The Hispanic or Latino ethnic minority group comprises of individuals from areas such as Mexico and Puerto Rico. The leading causes of death among the Hispanics are heart disease and cancer. Moreover, the Hispanics also show a high prevalence of diabetes, mental health issues, obesity and high blood pressure among other health disorders. Being a minority and marginalized community, the Hispanics portray low access to healthcare primarily due to affordability issues and their legal status while in the United States. Therefore, for the majority of the Hispanics, there is insufficient monitoring of their health status, which contributes to adverse health outcomes.
In considering the health disparities among the Hispanics, a nurse in the public health clinic should focus the prevention campaigns mainly on self-care practices and support of community health. Health conditions such as diabetes, heart disease, blood pressure, and obesity which are highly prevalent can best be prevented through campaigns that promote proper nutrition, exercise, and other diverse self-care practices(Fuster, 2017). The initial concept to consider for the promotional and prevention campaigns is to educate the Hispanic women about healthy eating habits, which comprise of consumption of a healthy diet, as well as encouraging the Hispanic women to organize community events that promote engagement in physical activity.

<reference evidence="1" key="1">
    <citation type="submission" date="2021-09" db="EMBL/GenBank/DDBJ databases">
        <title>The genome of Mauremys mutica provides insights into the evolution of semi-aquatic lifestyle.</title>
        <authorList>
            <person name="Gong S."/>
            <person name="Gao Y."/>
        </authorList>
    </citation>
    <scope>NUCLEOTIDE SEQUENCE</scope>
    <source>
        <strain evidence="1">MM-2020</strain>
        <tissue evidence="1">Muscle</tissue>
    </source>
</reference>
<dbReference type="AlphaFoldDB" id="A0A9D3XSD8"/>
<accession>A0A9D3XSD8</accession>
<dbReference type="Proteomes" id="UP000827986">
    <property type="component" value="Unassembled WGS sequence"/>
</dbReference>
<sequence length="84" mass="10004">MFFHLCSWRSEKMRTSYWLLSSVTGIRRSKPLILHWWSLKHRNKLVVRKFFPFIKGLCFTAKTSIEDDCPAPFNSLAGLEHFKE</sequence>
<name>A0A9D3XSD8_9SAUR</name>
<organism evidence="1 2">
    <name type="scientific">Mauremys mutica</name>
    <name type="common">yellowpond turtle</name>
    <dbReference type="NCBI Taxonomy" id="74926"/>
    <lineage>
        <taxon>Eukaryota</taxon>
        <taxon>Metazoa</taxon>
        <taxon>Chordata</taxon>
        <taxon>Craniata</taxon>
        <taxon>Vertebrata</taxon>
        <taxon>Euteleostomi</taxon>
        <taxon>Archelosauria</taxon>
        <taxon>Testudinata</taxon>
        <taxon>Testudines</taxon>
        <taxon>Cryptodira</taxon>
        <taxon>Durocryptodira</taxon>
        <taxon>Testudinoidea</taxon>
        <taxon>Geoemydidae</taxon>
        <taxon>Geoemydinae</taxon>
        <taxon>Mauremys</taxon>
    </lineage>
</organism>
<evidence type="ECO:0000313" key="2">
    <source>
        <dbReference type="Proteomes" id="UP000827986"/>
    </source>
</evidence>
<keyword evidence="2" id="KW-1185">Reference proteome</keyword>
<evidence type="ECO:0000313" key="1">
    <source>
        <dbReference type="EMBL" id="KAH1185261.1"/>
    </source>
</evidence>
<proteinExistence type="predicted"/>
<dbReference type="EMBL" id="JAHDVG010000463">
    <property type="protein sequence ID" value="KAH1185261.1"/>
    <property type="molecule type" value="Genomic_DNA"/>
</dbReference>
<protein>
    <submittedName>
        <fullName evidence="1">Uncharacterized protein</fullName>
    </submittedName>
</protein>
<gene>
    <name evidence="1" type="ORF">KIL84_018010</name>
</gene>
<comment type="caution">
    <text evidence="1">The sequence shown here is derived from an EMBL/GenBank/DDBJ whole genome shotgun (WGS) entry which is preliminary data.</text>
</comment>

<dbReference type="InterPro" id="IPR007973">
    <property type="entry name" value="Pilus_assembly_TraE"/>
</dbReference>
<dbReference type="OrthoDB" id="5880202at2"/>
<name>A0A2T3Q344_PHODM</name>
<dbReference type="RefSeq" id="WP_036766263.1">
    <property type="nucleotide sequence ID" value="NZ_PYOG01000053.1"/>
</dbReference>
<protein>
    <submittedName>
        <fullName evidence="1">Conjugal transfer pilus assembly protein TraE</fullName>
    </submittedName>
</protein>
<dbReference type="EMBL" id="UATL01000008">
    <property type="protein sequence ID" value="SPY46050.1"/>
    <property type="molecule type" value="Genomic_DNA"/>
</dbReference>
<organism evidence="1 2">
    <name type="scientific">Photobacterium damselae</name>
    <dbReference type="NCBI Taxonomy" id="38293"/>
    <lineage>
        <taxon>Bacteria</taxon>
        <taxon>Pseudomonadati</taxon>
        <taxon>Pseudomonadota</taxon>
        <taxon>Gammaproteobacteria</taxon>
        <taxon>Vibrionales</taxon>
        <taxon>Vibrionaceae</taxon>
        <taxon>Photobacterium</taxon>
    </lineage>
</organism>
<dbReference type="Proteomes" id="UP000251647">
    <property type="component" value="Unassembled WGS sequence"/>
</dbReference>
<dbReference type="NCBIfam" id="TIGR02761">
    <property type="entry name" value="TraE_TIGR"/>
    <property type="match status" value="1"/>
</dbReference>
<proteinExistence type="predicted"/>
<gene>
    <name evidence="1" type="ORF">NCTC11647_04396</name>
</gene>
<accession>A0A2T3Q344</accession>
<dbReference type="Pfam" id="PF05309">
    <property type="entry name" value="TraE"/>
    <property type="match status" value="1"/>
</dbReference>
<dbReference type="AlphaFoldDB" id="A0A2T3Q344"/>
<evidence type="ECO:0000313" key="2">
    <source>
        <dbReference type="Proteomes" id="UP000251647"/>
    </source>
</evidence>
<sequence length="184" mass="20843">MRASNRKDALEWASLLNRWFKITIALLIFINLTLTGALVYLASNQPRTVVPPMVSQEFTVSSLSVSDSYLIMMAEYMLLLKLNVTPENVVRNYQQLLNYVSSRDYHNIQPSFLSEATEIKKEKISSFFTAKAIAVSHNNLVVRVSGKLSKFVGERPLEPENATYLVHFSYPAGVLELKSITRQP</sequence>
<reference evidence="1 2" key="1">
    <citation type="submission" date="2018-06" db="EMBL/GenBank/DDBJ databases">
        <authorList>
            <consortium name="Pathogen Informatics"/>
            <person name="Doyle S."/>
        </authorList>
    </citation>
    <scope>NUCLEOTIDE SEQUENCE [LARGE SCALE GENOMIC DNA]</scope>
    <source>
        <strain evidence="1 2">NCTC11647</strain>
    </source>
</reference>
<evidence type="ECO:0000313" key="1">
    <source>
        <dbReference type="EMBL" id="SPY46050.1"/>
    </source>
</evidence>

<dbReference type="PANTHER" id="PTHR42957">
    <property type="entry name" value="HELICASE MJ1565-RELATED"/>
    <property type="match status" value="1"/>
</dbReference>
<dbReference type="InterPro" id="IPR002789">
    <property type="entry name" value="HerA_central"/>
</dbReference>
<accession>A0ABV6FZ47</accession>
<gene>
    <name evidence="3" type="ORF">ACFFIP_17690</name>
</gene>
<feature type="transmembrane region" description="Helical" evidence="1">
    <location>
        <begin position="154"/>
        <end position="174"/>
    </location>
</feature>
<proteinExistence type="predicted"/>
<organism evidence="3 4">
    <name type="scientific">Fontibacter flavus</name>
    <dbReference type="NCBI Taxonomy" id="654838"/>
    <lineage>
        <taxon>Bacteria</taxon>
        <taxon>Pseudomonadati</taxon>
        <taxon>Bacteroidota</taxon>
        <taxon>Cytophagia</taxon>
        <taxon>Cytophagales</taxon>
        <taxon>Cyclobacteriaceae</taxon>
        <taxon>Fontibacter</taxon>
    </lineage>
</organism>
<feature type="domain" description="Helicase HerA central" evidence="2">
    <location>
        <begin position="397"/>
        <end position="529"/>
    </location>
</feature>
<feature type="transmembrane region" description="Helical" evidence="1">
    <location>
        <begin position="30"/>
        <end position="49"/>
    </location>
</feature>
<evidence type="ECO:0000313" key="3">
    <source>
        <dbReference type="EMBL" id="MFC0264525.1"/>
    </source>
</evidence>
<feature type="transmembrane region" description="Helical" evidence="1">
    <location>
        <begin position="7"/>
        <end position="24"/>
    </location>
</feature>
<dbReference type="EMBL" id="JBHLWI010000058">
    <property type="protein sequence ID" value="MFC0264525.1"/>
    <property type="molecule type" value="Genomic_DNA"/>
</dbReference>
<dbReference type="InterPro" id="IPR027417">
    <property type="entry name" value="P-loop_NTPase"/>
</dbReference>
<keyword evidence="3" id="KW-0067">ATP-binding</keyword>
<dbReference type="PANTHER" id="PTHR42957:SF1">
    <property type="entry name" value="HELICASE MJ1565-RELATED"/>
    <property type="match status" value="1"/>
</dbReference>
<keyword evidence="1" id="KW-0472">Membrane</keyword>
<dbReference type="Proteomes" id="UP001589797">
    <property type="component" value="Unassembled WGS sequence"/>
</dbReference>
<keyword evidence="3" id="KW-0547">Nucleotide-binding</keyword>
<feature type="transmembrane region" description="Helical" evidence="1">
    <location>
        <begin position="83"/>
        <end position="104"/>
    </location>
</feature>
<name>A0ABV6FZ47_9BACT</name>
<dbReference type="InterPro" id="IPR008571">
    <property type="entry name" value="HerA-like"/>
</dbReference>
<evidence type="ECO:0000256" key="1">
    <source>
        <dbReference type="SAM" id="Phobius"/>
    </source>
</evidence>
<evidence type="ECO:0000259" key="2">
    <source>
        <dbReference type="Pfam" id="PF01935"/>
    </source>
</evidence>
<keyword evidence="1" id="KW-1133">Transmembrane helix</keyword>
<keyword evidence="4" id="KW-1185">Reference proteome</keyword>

Given the high rates of depression cases among the Hispanic women aged between 15 years and 40 years, it is important to also encourage the development of community center that cater towards the mental wellbeing of both the working class and student population of Hispanic women(De Oliveira, Cianelli, Gattamorta, Kowalski, &Peragallo, 2017). The campaigns should also be focused on cultural competence by encouraging the engagement of the community to participate fully in the campaign activities.
De Oliveira, G., Cianelli, R., Gattamorta, K., Kowalski, N., &Peragallo, N. (2017). Social determinants of depression among Hispanic women. Journal of the American Psychiatric Nurses Association, 23(1), 28-36.
Fuster, M. (2017). “We like Fried Things”: Negotiating Health and Taste among Hispanic Caribbean Communities in New York City. Ecology of food and nutrition, 56(2), 124-138.
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